A very kind and tolerant person once said “There are no stupid questions.” I think there are lots of stupid questions, like “Will this holographic Charizard card be worth enough for retirement?” or “Do I have to buy a gift for EVERY anniversary?” Thankfully, there’s a place you can go to have all your stupid questions answered. Not by professionals, not by experts, but by unidentified people on the internet!
Yahoo! Answers is the forum that allows anyone to chuck a javelin of inquiry into a field of random web surfing know-it-alls with the hope that they strike at least one person who won’t blame their simple plumbing question on the Ghosts.
So naturally, sometimes, good hearted grandmas and doomsday preppers…or anyone else who hasn’t changed their homepage from Yahoo! set afloat a genuine plea for help into the expanse. It’s those questions I seek out, hoping to keep one more steak from burning, one more fork from going in the microwave, and one more guy from sleeping on the couch. Because I have culinary knowledge… and Google.
Today’s question comes to us from Anonymous who wants to know “How to decrease crying when cutting onions. My eyes start to sting like crazy and I have to blow my nose a lot. Any neat ideas?”
I totally feel Anonymous here. I weep when I cut onions like a baby that stubbed his toe while watching The Notebook. I’m excited to see what solutions the internet has for me, so I got a bag of onions, put on some Adele, and prepared to make it rain.
"Some chefs fill a bowl of water up and keep it close by, personally I tried this and it did help a bit.” - Anonymous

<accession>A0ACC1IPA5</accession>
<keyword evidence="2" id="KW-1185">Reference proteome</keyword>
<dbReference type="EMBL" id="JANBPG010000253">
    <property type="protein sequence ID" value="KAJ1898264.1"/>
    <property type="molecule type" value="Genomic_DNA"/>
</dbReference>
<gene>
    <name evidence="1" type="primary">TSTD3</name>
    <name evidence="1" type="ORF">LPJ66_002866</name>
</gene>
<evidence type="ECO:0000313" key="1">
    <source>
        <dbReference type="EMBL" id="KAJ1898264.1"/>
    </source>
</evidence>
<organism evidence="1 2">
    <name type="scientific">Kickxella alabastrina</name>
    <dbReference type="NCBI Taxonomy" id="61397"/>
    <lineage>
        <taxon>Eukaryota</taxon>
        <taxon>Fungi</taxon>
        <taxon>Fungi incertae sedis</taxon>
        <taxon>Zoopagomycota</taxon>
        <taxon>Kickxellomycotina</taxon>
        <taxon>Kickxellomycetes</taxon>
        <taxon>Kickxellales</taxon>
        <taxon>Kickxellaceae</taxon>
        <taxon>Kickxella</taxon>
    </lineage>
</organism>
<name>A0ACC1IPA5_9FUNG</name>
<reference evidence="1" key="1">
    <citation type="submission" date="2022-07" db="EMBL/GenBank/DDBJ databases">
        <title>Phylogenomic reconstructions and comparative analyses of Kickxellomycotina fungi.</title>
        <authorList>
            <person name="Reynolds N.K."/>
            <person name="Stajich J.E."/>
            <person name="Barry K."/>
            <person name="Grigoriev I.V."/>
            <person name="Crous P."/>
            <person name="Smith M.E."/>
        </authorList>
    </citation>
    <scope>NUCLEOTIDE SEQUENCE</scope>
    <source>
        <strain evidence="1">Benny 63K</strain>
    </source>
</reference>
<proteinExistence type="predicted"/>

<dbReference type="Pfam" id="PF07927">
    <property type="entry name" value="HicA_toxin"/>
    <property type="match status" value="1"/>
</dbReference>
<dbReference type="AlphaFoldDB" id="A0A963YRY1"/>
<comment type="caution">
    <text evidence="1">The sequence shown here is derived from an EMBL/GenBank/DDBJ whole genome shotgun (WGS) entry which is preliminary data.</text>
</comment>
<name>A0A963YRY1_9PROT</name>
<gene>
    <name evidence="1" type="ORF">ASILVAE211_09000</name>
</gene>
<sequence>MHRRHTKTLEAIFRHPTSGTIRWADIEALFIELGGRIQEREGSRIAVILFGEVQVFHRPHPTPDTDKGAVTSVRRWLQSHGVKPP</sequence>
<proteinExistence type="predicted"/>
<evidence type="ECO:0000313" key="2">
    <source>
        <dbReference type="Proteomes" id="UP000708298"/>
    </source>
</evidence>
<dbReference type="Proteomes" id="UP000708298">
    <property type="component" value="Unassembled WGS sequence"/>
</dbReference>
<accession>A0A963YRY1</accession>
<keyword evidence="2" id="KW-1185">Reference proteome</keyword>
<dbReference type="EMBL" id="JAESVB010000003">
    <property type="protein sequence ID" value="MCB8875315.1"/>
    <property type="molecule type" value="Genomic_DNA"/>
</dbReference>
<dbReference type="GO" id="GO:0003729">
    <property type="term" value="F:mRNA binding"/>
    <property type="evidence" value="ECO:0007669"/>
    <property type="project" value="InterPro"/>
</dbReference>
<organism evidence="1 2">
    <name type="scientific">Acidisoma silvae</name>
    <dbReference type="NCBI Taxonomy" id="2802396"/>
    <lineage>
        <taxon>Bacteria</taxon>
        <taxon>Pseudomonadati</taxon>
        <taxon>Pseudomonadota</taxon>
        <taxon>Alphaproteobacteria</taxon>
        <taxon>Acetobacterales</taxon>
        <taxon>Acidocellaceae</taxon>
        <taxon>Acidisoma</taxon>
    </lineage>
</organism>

So I filled up my largest bowl and set it next to my cutting board. It ended up being super effective at catching my tears before they got all over my counter. I’m not sure what I was expecting, but all I really got was a salty bowl of water.
"I've just heard this recently so I can't vouch for it but I've heard it does work. Cutting the onion near an open flame (candle) stops it.” - Patricia
As much as I love combining fire and knives, I have my doubts. But I lit my favorite Yankee Candle (Line-Dried Cotton) and got to cutting. Sure enough, the kitchen smelled amazing and I was crying like that time my dog Booger ran off to join the circus.
At this point, I decided to give my tear ducts a break and take a look at what actually causes you to cry when you chop onions. It turns out that when you slice into an onion you are crushing the cells and releasing amino acid sulfoxides which form sulfenic acid. Enzymes from inside the onion are now able to mix with the sulfenic acid because the cellular membrane has been cut and that produces propanethiol s-oxide, which is the sulfur compound that creates sulfuric acid when it reacts with the water in your eyes. When you add heat to the onion however, you deactivate the enzymes preventing the chemical reaction and eliminating the tears which is why you only cry when dealing with a raw onion.
So is there an effective way to keep the sulfenic acid from mixing with the enzymes? Not really, but you can limit it as much as possible by using a sharp knife that will damage as few cells as possible when cutting and by storing your onion in the fridge ahead of time which will slow down the chemical reaction a bit. Your better bet is to keep the propanethiol s-oxide from ever reaching your eyes with a pair of goggles or by using a fan. I tried cutting my onion by putting my cutting board on the stove and turning on the hood vent and found that it was actually very effective.
I hope these tips limit the tears and keep you cutting and slicing for your favorite recipes. Here’s one of mine for a fresh summertime guacamole featuring red onion.
2 large avocados
1/2 large red onion, diced
1 lime, zested and juiced
1 small jalapeño, diced
1/2 teaspoon cayenne
1 tomato, seeded and diced
2 tablespoons chopped cilantro
1 clove garlic, minced
Toss diced avacado in bowl with lime juice to coat and then strain off any extra. Mash avocado to desired consistency and add in cayenne, onion, garlic, tomato, jalapeno, and cilantro. Top with lime zest and an extra pinch of cilantro.